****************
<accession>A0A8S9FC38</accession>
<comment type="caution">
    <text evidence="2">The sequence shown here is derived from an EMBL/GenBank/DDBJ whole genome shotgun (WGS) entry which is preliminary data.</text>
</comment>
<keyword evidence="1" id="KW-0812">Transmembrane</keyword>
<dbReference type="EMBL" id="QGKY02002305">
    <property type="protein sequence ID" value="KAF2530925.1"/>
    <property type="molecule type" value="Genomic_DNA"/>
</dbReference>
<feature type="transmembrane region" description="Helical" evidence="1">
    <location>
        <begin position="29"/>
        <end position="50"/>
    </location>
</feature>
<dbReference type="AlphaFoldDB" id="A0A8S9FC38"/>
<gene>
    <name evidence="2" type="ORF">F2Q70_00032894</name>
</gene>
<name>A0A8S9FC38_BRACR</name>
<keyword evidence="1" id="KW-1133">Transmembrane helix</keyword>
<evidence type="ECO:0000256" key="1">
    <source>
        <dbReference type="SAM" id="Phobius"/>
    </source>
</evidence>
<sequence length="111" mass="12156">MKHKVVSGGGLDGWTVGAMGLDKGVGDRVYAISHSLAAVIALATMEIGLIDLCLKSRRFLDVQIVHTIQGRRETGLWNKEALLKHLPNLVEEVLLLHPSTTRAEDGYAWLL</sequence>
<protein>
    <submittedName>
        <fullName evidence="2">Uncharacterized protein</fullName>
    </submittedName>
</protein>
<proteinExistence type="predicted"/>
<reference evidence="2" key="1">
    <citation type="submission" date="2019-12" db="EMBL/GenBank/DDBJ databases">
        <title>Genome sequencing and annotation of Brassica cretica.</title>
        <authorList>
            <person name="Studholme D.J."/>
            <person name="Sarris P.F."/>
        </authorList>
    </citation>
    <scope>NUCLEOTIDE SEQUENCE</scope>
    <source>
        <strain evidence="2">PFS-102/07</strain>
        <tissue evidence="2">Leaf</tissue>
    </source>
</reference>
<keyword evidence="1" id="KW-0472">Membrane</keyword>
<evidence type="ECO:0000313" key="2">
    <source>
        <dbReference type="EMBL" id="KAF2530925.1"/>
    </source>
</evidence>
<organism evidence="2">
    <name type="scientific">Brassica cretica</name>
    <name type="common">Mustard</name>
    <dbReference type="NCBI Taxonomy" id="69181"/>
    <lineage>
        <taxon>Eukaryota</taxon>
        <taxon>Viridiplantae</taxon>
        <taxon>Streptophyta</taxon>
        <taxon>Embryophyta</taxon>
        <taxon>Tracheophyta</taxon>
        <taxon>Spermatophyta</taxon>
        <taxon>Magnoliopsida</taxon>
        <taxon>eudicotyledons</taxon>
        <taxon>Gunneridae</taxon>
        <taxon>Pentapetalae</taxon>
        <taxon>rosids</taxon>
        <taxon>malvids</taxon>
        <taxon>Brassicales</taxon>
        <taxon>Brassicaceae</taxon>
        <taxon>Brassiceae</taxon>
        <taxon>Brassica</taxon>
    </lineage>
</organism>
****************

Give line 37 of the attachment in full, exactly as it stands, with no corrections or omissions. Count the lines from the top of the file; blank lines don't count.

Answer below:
        <authorList>